January 16, 2017 03:00 CST

Consensus Actual Previous
Month over Month 0.4% 0.4% 0.4%
Year over Year 0.5% 0.5% 0.5%

The final December CPI showed no changes to the provisional data. A 0.4 percent monthly increase in prices saw the annual inflation rate climb 0.4 percentage points to 0.5 percent, equalling its highest mark since April 2014.

The flash HICP was similarly unrevised and so also still shows a 0.4 percent increase versus November and a 0.5 percent yearly rate, up from November's final 0.1 percent.

As previously indicated, the acceleration in overall prices was largely due to the more volatile sectors. Hence, the annual inflation rate in food rose from 0.0 percent to 0.8 percent while non-regulated energy was up 2.1 percentage points at 2.4 percent. Elsewhere, leisure and culture gained 0.2 percentage points to 0.5 percent and the other goods and services category 0.2 percentage points to 0.9 percent. The core index, which excludes fresh food and energy, was a couple of ticks firmer at 0.6 percent, again in line with its flash estimate.

Today's data have no implications for the final December inflation report for the entire Eurozone, due Wednesday.

The consumer price index (CPI) is a measure of the average price level of a fixed basket of goods and services purchased by consumers. Monthly and annual changes in the CPI provide widely used measures of inflation. A provisional estimate, with limited detail, is released about two weeks before the final data are reported.

The consumer price index is the most widely followed indicator of inflation. An investor who understands how inflation influences the markets will benefit over those investors that do not understand the impact. In countries such as the Italy where monetary policy decisions rest on the central bank's inflation target, the rate of inflation directly affects all interest rates charged to business and the consumer. As a member of the European Monetary Union, Italy's interest rates are set by the European Central Bank.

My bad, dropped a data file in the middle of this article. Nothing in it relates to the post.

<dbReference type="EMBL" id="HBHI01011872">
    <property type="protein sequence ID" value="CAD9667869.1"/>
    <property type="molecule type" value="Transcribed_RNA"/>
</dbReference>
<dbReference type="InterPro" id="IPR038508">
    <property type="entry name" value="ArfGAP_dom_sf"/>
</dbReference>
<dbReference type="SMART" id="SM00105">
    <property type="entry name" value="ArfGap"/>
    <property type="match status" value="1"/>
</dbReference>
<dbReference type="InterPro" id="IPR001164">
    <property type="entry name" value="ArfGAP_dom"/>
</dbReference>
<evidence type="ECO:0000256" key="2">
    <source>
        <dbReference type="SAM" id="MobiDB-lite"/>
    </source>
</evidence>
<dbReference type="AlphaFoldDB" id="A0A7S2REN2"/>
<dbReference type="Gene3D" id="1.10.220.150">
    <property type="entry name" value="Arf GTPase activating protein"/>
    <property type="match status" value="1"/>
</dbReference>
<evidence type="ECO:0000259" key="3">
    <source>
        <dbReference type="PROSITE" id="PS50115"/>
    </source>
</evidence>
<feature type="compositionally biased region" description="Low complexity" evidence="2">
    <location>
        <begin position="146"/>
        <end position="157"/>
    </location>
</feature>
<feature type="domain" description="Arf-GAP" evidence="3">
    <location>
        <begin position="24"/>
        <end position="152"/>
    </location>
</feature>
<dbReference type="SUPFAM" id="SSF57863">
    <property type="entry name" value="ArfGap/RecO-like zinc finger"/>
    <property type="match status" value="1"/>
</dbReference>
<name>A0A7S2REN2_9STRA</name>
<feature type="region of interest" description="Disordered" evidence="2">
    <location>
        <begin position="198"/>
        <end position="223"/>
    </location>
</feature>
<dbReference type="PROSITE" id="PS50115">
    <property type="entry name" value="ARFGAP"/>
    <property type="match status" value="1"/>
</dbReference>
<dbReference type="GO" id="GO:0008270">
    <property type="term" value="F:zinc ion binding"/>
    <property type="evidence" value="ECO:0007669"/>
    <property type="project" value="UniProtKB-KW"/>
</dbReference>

Italy like other EMU countries has both a national CPI and a harmonized index of consumer prices (HICP). Components and weights within the national CPI vary from other countries, reflecting national idiosyncrasies. The core CPI, which excludes fresh food, is usually the preferred indicator of short-term inflation pressures.

Inflation is an increase in the overall prices of goods and services. The relationship between inflation and interest rates is the key to understanding how indicators such as the CPI influence the markets - and your investments. As the rate of inflation changes and as expectations on inflation change, the markets adjust interest rates. The effect ripples across stocks, bonds, commodities, and your portfolio, often in a dramatic fashion.

By tracking inflation, whether high or low, rising or falling, investors can anticipate how different types of investments will perform. Over the long run, the bond market will rally (fall) when increases in the CPI are small (large). The equity market rallies with the bond market because low inflation promises low interest rates and is good for profits.